How to Putt Consistently

By Steve Silverman

hole on a desert golf course
Learning how to putt the ball takes consistency, confidence and practice. A pendulum-like putting stroke that is even and repeatable will give the golfer the opportunity to make pars and birdies throughout his round. In order to putt consistently, build a routine that you can follow every time you putt.


Difficulty: Moderate
  1. Start looking over the putting surface as you walk up the fairway toward the green. Get a "big picture" look at the green to learn what type of surface it is. Is it flat? Is it undulated? Does it bend to the right? Does it fall to the left? That first overall look can be very beneficial.
  2. Line up about 6 feet behind any putt that's 6 feet or longer. Bend down in a crouch and look for any break on the putting surface that may impact your putt.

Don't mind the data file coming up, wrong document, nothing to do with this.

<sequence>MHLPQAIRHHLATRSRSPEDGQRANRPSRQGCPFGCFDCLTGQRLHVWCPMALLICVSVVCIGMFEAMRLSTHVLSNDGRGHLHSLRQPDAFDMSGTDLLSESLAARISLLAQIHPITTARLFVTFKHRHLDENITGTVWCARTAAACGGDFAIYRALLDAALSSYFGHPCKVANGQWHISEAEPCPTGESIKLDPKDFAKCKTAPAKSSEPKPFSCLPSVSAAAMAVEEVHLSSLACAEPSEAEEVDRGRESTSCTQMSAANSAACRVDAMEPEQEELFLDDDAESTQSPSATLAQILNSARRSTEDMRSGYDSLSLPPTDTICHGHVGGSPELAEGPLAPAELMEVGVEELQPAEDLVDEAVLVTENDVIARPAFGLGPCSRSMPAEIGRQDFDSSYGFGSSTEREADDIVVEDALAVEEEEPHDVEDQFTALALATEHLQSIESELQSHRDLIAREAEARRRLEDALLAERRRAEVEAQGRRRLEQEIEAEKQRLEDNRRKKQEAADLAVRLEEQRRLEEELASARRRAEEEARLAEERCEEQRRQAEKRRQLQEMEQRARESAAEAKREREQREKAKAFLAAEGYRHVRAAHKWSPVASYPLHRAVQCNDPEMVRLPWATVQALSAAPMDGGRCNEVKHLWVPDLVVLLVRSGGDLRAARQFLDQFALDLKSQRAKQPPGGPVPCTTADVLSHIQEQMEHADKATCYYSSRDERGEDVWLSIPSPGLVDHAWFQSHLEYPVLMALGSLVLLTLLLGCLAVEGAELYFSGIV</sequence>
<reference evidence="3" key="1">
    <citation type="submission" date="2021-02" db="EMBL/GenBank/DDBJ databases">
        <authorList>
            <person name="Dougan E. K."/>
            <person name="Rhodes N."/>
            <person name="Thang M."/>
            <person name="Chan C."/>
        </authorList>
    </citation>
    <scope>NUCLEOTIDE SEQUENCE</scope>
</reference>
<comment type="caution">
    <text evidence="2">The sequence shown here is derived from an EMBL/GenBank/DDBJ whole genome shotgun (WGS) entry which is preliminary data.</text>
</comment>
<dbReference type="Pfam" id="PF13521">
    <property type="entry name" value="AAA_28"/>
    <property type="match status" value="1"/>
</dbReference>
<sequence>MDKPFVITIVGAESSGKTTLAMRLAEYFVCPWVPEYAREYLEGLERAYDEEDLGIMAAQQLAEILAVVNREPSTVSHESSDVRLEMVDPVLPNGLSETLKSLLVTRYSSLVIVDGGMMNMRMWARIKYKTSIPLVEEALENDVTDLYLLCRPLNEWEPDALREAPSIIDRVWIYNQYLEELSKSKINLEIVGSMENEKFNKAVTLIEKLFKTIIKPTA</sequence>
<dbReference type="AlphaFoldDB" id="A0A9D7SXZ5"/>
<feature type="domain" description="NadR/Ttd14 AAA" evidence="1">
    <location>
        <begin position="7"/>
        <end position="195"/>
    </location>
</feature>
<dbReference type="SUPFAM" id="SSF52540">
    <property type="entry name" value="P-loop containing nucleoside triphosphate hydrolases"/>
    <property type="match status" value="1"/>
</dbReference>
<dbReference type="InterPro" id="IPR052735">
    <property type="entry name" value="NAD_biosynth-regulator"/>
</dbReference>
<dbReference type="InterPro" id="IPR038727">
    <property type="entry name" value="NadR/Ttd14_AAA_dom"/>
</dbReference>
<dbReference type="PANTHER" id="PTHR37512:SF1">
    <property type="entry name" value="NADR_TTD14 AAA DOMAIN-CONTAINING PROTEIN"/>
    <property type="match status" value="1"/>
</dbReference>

3. Walk the length of your putt to the hole and back. See the exact path your ball will travel so you can study the nuances. Sometimes you may notice a groove or an uneven area that will change the path of the ball that you wouldn't otherwise see.
  4. Walk up to the ball and take one practice swing. Many golfers who are unsure when they get to the green will take two or three practice swings and stand over the ball for 15 seconds or more. This almost never works out. Plan to make a confident stroke. Taking more than one practice swing almost always results in a nervous attempt.
  5. Take a pendulum-like swing when you are on the green. Bring your club back about 8 to 12 inches and carry it through the ball about the same distance. Also, keep your head down through impact. Many putters will pick up their head too quickly and the result will be a poor hit.

About the Author

Steve Silverman is an award-winning writer, covering sports since 1980. Silverman authored The Minnesota Vikings: The Good, The Bad and The Ugly and Who's Better, Who's Best in Football -- The Top 60 Players of All-Time, among others, and placed in the Pro Football Writers of America awards three times. Silverman holds a Master of Science in journalism from the Medill School of Journalism.